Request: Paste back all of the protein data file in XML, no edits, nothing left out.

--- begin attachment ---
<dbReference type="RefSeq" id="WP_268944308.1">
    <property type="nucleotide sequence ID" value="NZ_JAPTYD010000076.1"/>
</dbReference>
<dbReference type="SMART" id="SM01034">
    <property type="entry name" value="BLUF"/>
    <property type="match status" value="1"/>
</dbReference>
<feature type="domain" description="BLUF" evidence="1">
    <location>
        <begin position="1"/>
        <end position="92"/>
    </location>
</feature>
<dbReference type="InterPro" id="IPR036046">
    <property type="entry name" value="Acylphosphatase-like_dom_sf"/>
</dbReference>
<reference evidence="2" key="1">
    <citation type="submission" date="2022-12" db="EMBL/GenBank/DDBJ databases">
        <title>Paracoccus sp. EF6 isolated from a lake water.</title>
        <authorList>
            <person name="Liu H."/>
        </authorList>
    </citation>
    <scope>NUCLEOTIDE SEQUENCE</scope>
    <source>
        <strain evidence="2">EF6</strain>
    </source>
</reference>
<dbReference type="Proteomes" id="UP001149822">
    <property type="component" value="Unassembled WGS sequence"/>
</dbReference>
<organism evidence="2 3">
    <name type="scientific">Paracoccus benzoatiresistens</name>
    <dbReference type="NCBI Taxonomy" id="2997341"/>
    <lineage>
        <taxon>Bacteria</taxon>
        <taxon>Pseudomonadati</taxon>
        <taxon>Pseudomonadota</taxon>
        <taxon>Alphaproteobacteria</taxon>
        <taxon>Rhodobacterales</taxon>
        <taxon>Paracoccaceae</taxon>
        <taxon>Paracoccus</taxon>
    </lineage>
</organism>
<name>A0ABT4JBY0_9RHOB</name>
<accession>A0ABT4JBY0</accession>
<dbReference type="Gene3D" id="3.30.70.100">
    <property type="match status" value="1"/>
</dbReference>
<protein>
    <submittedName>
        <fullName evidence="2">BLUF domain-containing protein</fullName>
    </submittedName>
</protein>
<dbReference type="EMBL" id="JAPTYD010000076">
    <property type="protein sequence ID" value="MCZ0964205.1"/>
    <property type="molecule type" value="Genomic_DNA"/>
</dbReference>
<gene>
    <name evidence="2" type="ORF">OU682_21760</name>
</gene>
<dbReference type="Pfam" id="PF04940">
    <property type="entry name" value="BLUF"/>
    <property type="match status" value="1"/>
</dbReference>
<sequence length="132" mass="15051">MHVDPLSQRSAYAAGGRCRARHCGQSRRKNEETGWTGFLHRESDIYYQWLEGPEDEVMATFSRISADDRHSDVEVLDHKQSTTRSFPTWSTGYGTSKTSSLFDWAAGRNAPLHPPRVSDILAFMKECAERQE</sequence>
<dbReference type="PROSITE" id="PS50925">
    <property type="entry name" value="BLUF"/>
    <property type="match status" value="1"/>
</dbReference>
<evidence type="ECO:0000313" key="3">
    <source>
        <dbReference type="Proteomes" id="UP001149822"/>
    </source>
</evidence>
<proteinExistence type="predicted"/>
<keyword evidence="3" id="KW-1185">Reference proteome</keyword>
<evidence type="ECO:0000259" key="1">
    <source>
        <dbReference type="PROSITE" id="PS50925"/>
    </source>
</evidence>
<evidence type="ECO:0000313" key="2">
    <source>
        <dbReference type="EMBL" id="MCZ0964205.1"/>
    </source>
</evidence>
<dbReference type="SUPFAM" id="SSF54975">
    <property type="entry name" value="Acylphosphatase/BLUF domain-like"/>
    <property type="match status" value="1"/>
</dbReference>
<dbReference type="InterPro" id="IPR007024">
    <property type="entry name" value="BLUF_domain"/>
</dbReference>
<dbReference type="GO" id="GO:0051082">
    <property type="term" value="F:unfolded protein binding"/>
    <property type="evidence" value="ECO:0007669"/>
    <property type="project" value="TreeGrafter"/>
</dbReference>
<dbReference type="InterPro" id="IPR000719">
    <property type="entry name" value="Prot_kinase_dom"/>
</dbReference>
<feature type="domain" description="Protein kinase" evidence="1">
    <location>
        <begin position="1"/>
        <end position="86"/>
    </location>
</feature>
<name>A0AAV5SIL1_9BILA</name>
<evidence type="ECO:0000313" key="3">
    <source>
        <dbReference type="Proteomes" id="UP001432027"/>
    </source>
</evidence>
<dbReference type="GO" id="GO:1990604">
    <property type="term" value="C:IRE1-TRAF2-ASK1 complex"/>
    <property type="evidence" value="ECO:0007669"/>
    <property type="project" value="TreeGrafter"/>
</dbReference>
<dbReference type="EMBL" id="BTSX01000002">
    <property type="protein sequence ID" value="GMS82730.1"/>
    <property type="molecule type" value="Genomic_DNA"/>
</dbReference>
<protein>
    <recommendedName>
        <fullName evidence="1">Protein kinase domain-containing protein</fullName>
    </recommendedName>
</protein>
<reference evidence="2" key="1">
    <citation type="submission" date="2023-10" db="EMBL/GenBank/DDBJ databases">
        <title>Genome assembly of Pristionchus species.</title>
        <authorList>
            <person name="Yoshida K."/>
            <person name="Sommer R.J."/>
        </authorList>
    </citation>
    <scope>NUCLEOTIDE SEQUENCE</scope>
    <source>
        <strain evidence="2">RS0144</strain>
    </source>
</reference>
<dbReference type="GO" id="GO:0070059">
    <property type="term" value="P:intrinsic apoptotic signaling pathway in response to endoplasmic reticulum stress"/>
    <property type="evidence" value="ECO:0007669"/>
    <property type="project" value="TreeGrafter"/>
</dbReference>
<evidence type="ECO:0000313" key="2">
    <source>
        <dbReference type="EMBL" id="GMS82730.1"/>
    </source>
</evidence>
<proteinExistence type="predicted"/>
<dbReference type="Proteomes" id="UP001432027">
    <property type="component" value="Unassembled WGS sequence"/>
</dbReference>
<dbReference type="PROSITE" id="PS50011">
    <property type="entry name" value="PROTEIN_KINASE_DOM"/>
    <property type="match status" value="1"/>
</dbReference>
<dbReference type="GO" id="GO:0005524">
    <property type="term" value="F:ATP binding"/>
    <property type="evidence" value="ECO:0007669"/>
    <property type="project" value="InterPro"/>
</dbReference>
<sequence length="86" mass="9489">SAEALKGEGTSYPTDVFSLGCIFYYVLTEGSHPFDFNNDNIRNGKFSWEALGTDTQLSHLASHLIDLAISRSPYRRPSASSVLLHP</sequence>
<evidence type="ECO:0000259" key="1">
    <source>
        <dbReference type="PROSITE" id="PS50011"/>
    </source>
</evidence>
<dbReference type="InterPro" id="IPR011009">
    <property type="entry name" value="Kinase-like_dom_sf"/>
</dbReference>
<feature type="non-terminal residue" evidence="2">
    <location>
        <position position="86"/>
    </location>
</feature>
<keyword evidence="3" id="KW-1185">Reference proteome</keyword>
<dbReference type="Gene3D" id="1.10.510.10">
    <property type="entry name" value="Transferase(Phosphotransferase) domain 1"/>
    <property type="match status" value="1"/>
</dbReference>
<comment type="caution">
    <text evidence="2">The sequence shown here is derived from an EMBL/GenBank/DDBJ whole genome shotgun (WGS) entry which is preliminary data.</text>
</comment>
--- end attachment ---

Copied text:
<dbReference type="RefSeq" id="WP_268944308.1">
    <property type="nucleotide sequence ID" value="NZ_JAPTYD010000076.1"/>
</dbReference>
<dbReference type="SMART" id="SM01034">
    <property type="entry name" value="BLUF"/>
    <property type="match status" value="1"/>
</dbReference>
<feature type="domain" description="BLUF" evidence="1">
    <location>
        <begin position="1"/>
        <end position="92"/>
    </location>
</feature>
<dbReference type="InterPro" id="IPR036046">
    <property type="entry name" value="Acylphosphatase-like_dom_sf"/>
</dbReference>
<reference evidence="2" key="1">
    <citation type="submission" date="2022-12" db="EMBL/GenBank/DDBJ databases">
        <title>Paracoccus sp. EF6 isolated from a lake water.</title>
        <authorList>
            <person name="Liu H."/>
        </authorList>
    </citation>
    <scope>NUCLEOTIDE SEQUENCE</scope>
    <source>
        <strain evidence="2">EF6</strain>
    </source>
</reference>
<dbReference type="Proteomes" id="UP001149822">
    <property type="component" value="Unassembled WGS sequence"/>
</dbReference>
<organism evidence="2 3">
    <name type="scientific">Paracoccus benzoatiresistens</name>
    <dbReference type="NCBI Taxonomy" id="2997341"/>
    <lineage>
        <taxon>Bacteria</taxon>
        <taxon>Pseudomonadati</taxon>
        <taxon>Pseudomonadota</taxon>
        <taxon>Alphaproteobacteria</taxon>
        <taxon>Rhodobacterales</taxon>
        <taxon>Paracoccaceae</taxon>
        <taxon>Paracoccus</taxon>
    </lineage>
</organism>
<name>A0ABT4JBY0_9RHOB</name>
<accession>A0ABT4JBY0</accession>
<dbReference type="Gene3D" id="3.30.70.100">
    <property type="match status" value="1"/>
</dbReference>
<protein>
    <submittedName>
        <fullName evidence="2">BLUF domain-containing protein</fullName>
    </submittedName>
</protein>
<dbReference type="EMBL" id="JAPTYD010000076">
    <property type="protein sequence ID" value="MCZ0964205.1"/>
    <property type="molecule type" value="Genomic_DNA"/>
</dbReference>
<gene>
    <name evidence="2" type="ORF">OU682_21760</name>
</gene>
<dbReference type="Pfam" id="PF04940">
    <property type="entry name" value="BLUF"/>
    <property type="match status" value="1"/>
</dbReference>
<sequence length="132" mass="15051">MHVDPLSQRSAYAAGGRCRARHCGQSRRKNEETGWTGFLHRESDIYYQWLEGPEDEVMATFSRISADDRHSDVEVLDHKQSTTRSFPTWSTGYGTSKTSSLFDWAAGRNAPLHPPRVSDILAFMKECAERQE</sequence>
<dbReference type="PROSITE" id="PS50925">
    <property type="entry name" value="BLUF"/>
    <property type="match status" value="1"/>
</dbReference>
<evidence type="ECO:0000313" key="3">
    <source>
        <dbReference type="Proteomes" id="UP001149822"/>
    </source>
</evidence>
<proteinExistence type="predicted"/>
<keyword evidence="3" id="KW-1185">Reference proteome</keyword>
<evidence type="ECO:0000259" key="1">
    <source>
        <dbReference type="PROSITE" id="PS50925"/>
    </source>
</evidence>
<evidence type="ECO:0000313" key="2">
    <source>
        <dbReference type="EMBL" id="MCZ0964205.1"/>
    </source>
</evidence>
<dbReference type="SUPFAM" id="SSF54975">
    <property type="entry name" value="Acylphosphatase/BLUF domain-like"/>
    <property type="match status" value="1"/>
</dbReference>
<dbReference type="InterPro" id="IPR007024">
    <property type="entry name" value="BLUF_domain"/>
</dbReference>
<dbReference type="GO" id="GO:0051082">
    <property type="term" value="F:unfolded protein binding"/>
    <property type="evidence" value="ECO:0007669"/>
    <property type="project" value="TreeGrafter"/>
</dbReference>
<dbReference type="InterPro" id="IPR000719">
    <property type="entry name" value="Prot_kinase_dom"/>
</dbReference>
<feature type="domain" description="Protein kinase" evidence="1">
    <location>
        <begin position="1"/>
        <end position="86"/>
    </location>
</feature>
<name>A0AAV5SIL1_9BILA</name>
<evidence type="ECO:0000313" key="3">
    <source>
        <dbReference type="Proteomes" id="UP001432027"/>
    </source>
</evidence>
<dbReference type="GO" id="GO:1990604">
    <property type="term" value="C:IRE1-TRAF2-ASK1 complex"/>
    <property type="evidence" value="ECO:0007669"/>
    <property type="project" value="TreeGrafter"/>
</dbReference>
<dbReference type="EMBL" id="BTSX01000002">
    <property type="protein sequence ID" value="GMS82730.1"/>
    <property type="molecule type" value="Genomic_DNA"/>
</dbReference>
<protein>
    <recommendedName>
        <fullName evidence="1">Protein kinase domain-containing protein</fullName>
    </recommendedName>
</protein>
<reference evidence="2" key="1">
    <citation type="submission" date="2023-10" db="EMBL/GenBank/DDBJ databases">
        <title>Genome assembly of Pristionchus species.</title>
        <authorList>
            <person name="Yoshida K."/>
            <person name="Sommer R.J."/>
        </authorList>
    </citation>
    <scope>NUCLEOTIDE SEQUENCE</scope>
    <source>
        <strain evidence="2">RS0144</strain>
    </source>
</reference>
<dbReference type="GO" id="GO:0070059">
    <property type="term" value="P:intrinsic apoptotic signaling pathway in response to endoplasmic reticulum stress"/>
    <property type="evidence" value="ECO:0007669"/>
    <property type="project" value="TreeGrafter"/>
</dbReference>
<evidence type="ECO:0000313" key="2">
    <source>
        <dbReference type="EMBL" id="GMS82730.1"/>
    </source>
</evidence>
<proteinExistence type="predicted"/>
<dbReference type="Proteomes" id="UP001432027">
    <property type="component" value="Unassembled WGS sequence"/>
</dbReference>
<dbReference type="PROSITE" id="PS50011">
    <property type="entry name" value="PROTEIN_KINASE_DOM"/>
    <property type="match status" value="1"/>
</dbReference>
<dbReference type="GO" id="GO:0005524">
    <property type="term" value="F:ATP binding"/>
    <property type="evidence" value="ECO:0007669"/>
    <property type="project" value="InterPro"/>
</dbReference>
<sequence length="86" mass="9489">SAEALKGEGTSYPTDVFSLGCIFYYVLTEGSHPFDFNNDNIRNGKFSWEALGTDTQLSHLASHLIDLAISRSPYRRPSASSVLLHP</sequence>
<evidence type="ECO:0000259" key="1">
    <source>
        <dbReference type="PROSITE" id="PS50011"/>
    </source>
</evidence>
<dbReference type="InterPro" id="IPR011009">
    <property type="entry name" value="Kinase-like_dom_sf"/>
</dbReference>
<feature type="non-terminal residue" evidence="2">
    <location>
        <position position="86"/>
    </location>
</feature>
<keyword evidence="3" id="KW-1185">Reference proteome</keyword>
<dbReference type="Gene3D" id="1.10.510.10">
    <property type="entry name" value="Transferase(Phosphotransferase) domain 1"/>
    <property type="match status" value="1"/>
</dbReference>
<comment type="caution">
    <text evidence="2">The sequence shown here is derived from an EMBL/GenBank/DDBJ whole genome shotgun (WGS) entry which is preliminary data.</text>
</comment>